Whether you have a work force of three or 3,000, any time you let a worker use your e-mail or Internet service, you're putting your company at risk for lawsuits and lost productivity.
This is especially true today. Anthrax, war and terrorist threats are causing employees to spend a lot of time on the Internet and using e-mail, trying to stay informed and discuss events.
Most employers realize the need for written e-mail and Internet policies. But they're falling short in three other areas, according to Nancy Flynn, executive director of the ePolicy Institute (www.epolicyinstitute.com) and author of The ePolicy Handbook.
Flynn says many employers fail to:
- Require workers to acknowledge, in writing, that they've read, understand and will adhere to the policies.
- Train employees on what the policies mean, the potential risks to the company and the risk to their own jobs.
- Develop and follow electronic document retention and deletion policies that can limit their liability.
Purge old files regularly
This isn't a theoretical threat. In a survey this year by the AmericanAssociation (AMA), 9.4 percent of large companies said they'd received a subpoena for employee e-mail, and 2.5 percent had been ordered to turn over records of Internet connections. More than 8 percent had to defend against a claim of sexual harassment or discrimination based on e-mail or Internet use.
"E-mail is being used as strategic evidence," Flynn noted.
Expensive example: A court ordered a Fortune 500 company to turn over any e-mail messages that mentioned a former employee who was suing the company. Since it didn't have a policy on purging old e-mail, the company could be forced to search 20,000 backup tapes containing millions of messages. Cost: $1,000 per tape.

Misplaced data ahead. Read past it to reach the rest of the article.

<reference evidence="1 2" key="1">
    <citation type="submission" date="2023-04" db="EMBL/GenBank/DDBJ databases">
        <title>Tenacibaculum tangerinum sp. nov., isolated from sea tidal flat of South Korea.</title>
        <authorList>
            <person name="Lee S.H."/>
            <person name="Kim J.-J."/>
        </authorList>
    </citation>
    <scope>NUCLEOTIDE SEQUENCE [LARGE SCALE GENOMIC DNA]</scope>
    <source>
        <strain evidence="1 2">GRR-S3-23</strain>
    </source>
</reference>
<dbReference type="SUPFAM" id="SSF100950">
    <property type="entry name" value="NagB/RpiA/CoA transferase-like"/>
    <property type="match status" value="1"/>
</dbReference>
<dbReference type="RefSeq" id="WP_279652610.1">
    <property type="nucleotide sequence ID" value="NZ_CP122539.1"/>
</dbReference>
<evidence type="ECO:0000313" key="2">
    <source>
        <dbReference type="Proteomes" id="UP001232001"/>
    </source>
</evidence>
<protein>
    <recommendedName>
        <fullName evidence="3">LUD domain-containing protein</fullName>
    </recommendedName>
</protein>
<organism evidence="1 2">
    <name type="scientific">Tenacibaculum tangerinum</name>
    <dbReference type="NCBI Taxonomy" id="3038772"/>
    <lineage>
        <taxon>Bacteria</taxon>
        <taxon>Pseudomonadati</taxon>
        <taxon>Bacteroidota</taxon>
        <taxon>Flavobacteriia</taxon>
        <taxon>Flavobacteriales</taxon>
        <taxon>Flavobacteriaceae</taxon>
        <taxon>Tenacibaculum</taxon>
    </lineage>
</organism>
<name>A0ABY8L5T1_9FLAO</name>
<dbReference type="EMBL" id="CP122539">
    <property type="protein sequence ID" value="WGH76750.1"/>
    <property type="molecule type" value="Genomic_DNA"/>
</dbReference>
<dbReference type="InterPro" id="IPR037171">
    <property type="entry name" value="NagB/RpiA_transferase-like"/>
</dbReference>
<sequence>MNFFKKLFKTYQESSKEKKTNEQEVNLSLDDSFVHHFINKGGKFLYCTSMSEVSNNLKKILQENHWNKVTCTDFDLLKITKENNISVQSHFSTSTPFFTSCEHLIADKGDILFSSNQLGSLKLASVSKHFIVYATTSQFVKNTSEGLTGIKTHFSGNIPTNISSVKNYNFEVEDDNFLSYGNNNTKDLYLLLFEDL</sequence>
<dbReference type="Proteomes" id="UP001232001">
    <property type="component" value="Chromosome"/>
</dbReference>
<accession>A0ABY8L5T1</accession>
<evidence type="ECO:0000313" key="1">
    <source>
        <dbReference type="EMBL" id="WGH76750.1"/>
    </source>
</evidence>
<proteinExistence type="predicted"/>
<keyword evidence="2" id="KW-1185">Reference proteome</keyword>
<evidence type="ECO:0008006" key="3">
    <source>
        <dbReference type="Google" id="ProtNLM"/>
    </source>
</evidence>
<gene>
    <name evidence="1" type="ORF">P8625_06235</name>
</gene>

Just over 35 percent of the employers surveyed have document retention and deletion policies. Without such a policy, some of your employees may have every e-mail they've ever received. And the more material there is, the more likelihood of something damaging lurking there.
Even if you require that e-mail and other documents be purged every 10 days or every quarter, without training and monitoring you may have an employee who simply saves those items to disk. Define which items are critical business documents and how they should be stored, Flynn said.
While employers are just catching on to the need for policies on purging, most have gotten the message about reining in employees' im-proper computer usage.
Half the employers surveyed told the AMA that they've disciplined employees for violating an e-policy. The most common offenses: sending sexually suggestive or explicit e-mail (46.3 percent); using office Internet connections for pornography (36.3 percent); connecting to unauthorized or nonbusiness Web sites (34.5 percent); and sending objectionable e-mail (28 percent).
Eliminate privacy claims
Current laws generally let you re-strict and monitor employee e-mail. Indeed, you may have a duty to monitor some activities.
Nearly a quarter of the employers in the AMA survey search e-mail or computer files for key words and phrases. Most (70 percent) check for sexual or scatological language, but less than 20 percent look for things like names of employees, clients, vendors and products.
Another hurdle: privacy complaints. You can head off almost any invasion of privacy claim by providing employees with a hard copy of your policy, having them sign and date an acknowledgment and putting it in your handbook. Some employers have gone further by programming notices to pop up every time a worker logs on, reminding them that their activities may be monitored.
Also, you'll be on safer legal ground when you review e-mail messages stored on your server rather than intercepting those in transmission.
Finally, it's important to head off problems by training workers about what's unacceptable in e-mail. Strip them of the illusion that e-mails are informal and don't matter.
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